View Full Version : Making a Permanent Eye in braided rope
04-03-2006, 09:10 PM
Going back to the monkey fist thread, I'd like to keep one end of a spare braided rope I keep onboard as an eye...however the rope is braided nylon. I know there are clamps and crimps but to me, this just doesn't seem strong enough. Would a boweye with a double bight work for general purposed cleating and use of an emergency heavie?
04-03-2006, 10:11 PM
Splicing braided line is not that big a deal if you have a bit of patience and some time. http://www.samsonrope.com/home/recmarine/splicing/index.cfm
04-03-2006, 11:28 PM
What kind of braid (single, double, solid core, etc.) and what is the diameter?
A simple, workable solution might be the "sew and serve" eye. Get some strong sail twine and a needle and palm. Lay out the desired size loop and leave around 8 inches to a foot of overlap (less for smaller eyes in small diameter stuff). Put a seizing on at the throat, then sew the overlapped parts together, starting at the throat, going in from one side through both pieces, move down a quarter inch or so, back through, pulling tight, and so on till you get to the end. You could taper the last couple inches of the tail if you want to get fancy, or not. When the sewing is done, then serve over the whole length very tightly. Bury the tails of the twine deeply. Done with strong twine, this method should be plenty strong and is very easy to do.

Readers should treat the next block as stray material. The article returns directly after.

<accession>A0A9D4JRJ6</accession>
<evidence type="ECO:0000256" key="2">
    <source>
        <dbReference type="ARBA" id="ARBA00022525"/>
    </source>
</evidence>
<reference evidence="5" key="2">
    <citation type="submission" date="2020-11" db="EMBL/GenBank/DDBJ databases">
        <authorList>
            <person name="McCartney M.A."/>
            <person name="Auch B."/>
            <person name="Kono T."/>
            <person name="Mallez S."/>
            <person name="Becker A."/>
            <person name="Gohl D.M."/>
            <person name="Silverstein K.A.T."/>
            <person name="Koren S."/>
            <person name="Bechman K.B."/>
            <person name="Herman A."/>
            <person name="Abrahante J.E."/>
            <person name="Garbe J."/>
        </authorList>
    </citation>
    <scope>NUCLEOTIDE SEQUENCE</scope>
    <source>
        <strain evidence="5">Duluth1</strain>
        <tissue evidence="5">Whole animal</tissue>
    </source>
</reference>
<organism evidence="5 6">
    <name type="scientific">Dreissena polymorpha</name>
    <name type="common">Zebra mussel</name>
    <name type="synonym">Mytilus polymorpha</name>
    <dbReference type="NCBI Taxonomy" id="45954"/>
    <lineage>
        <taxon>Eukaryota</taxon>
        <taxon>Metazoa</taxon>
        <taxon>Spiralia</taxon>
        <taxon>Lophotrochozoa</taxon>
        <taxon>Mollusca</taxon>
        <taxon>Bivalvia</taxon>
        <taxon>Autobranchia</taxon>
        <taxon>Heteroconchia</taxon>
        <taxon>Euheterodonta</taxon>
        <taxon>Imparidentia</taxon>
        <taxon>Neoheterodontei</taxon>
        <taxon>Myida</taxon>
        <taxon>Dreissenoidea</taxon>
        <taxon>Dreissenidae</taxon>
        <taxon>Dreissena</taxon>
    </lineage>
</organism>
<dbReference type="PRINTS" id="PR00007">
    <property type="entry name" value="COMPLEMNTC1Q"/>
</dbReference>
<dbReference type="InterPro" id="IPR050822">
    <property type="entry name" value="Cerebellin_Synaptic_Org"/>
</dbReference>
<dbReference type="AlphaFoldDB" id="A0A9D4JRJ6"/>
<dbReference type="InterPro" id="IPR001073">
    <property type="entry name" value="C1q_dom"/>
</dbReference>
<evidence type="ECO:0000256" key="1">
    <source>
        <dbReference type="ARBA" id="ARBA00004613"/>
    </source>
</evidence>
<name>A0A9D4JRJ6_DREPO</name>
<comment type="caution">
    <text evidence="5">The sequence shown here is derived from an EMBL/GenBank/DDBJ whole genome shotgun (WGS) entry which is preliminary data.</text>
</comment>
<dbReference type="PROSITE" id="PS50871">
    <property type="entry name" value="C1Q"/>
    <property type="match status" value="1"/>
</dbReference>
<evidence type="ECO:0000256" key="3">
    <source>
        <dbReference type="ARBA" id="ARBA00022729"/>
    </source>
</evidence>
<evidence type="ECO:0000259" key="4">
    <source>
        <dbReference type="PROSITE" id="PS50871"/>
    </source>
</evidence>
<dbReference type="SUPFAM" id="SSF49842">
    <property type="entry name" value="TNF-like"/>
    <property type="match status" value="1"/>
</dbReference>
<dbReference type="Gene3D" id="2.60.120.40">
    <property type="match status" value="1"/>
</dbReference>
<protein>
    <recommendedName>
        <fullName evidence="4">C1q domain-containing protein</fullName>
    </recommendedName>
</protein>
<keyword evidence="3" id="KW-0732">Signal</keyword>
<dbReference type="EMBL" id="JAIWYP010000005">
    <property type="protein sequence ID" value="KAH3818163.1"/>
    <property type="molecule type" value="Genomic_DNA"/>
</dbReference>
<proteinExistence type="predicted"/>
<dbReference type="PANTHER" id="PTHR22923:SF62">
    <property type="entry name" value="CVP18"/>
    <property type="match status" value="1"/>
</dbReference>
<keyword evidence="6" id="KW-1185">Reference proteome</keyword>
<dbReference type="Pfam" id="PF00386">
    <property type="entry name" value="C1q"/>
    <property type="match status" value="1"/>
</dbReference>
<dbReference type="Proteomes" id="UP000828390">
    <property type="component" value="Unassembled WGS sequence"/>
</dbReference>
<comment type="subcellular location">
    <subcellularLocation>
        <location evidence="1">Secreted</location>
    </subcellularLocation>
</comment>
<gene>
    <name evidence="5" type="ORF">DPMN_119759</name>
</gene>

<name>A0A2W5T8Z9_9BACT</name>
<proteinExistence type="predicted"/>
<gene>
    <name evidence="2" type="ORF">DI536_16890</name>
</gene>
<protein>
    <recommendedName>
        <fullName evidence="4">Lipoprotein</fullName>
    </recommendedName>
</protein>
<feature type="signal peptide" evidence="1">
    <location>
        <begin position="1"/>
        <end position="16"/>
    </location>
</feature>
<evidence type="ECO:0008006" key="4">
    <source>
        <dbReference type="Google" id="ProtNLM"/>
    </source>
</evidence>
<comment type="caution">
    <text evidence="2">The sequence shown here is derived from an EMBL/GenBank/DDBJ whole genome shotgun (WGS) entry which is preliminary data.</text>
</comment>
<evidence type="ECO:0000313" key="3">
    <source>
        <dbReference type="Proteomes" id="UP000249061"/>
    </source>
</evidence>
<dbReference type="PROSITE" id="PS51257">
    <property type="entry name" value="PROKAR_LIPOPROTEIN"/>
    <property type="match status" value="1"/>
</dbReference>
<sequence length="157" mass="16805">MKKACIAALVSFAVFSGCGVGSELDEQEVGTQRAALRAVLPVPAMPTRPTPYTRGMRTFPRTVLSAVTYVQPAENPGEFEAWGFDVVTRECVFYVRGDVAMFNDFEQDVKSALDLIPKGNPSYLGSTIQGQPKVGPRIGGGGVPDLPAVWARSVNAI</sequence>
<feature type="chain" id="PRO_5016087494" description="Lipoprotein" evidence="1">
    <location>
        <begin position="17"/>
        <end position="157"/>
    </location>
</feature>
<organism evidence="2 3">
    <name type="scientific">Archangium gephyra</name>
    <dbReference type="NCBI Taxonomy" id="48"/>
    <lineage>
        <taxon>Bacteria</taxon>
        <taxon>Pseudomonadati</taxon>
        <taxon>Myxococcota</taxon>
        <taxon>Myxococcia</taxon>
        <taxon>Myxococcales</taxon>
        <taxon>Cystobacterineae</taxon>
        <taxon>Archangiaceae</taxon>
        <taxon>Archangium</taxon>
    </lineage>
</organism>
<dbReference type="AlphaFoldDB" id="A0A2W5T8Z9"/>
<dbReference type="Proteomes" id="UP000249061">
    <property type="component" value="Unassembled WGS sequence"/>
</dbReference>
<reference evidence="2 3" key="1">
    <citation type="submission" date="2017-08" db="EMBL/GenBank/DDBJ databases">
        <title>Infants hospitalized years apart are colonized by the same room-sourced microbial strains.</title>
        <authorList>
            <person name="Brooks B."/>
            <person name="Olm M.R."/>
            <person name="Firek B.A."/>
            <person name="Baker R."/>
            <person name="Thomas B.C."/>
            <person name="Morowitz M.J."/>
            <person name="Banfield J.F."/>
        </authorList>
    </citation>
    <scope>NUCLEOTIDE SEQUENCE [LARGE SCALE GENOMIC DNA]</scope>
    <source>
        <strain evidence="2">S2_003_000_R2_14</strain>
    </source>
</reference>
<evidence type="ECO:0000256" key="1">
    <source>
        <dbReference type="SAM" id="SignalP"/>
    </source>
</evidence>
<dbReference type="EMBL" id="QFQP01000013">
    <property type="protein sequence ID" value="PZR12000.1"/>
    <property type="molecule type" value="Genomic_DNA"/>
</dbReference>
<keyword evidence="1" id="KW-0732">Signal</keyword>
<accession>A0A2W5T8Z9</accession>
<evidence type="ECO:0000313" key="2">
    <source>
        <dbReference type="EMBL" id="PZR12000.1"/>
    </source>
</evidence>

[ 04-03-2006, 11:34 PM: Message edited by: dredbob ]
04-04-2006, 01:10 AM
The rope is 16 strand single core 3/8 inch dia. nylon rope. The core won't budge from inside the jacket, so splicing the eye in would be very difficult, if not impossible. As mentioned above, if I allow for a foot or so of overlap, needling the 2 parts together with nylon twine and then seizing the whole thing over with the same, how strong would it be?
I'd tie a bowline and neatly sieze the end of the rope to the standing part. Use whipping twine (or dental floss) tie it arond a few times and then "middle" it.
04-04-2006, 09:21 PM
Without testing, I can't say for sure what the ultimate strength would be. But, if the twine used is reasonably strong (say at least 150 lb breaking strength) and the stitching is even and tight, likewise the serving, I would guess that it would be close to the full strength of the rope. The initial seizing at the throat is important to translate any pulling apart strain into linear strain. This technique is being used with some of the modern unspliceable rope constructions, so I'd think it will be plenty strong. In 3/8 inch line, I think you could get by with less than a foot of overlap.
P.S. As an experiment, just seize and serve a small test eye without any stitching, and try to pull it apart. I bet you'll have trouble.
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